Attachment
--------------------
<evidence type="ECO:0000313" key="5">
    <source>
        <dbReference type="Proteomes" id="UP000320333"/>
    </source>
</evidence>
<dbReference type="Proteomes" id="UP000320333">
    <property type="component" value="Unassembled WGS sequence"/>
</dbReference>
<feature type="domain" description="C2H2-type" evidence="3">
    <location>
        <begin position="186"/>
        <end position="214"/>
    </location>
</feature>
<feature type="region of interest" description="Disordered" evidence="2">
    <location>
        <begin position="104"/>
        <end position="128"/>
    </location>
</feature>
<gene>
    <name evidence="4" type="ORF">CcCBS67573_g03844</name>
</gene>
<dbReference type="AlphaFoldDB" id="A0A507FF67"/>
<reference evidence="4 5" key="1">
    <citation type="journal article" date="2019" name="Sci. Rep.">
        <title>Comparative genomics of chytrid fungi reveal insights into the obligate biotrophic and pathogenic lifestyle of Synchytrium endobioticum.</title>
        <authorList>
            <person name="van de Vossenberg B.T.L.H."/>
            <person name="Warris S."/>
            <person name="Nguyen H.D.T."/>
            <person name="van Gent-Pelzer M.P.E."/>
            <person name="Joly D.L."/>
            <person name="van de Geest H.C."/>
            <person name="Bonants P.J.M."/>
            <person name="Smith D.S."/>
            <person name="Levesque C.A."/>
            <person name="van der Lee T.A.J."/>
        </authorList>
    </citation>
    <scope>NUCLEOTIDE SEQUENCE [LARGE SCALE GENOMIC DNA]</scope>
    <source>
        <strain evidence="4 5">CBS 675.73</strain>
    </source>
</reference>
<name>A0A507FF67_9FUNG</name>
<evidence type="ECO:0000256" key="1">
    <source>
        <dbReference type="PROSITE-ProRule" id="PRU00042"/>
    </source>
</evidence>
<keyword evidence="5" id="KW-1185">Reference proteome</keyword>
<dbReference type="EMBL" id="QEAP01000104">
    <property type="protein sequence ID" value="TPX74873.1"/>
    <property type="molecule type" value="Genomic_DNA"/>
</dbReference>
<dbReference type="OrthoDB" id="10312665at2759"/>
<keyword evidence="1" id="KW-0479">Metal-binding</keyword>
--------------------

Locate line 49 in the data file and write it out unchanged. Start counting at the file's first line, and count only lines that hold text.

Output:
        <dbReference type="PROSITE-ProRule" id="PRU00042"/>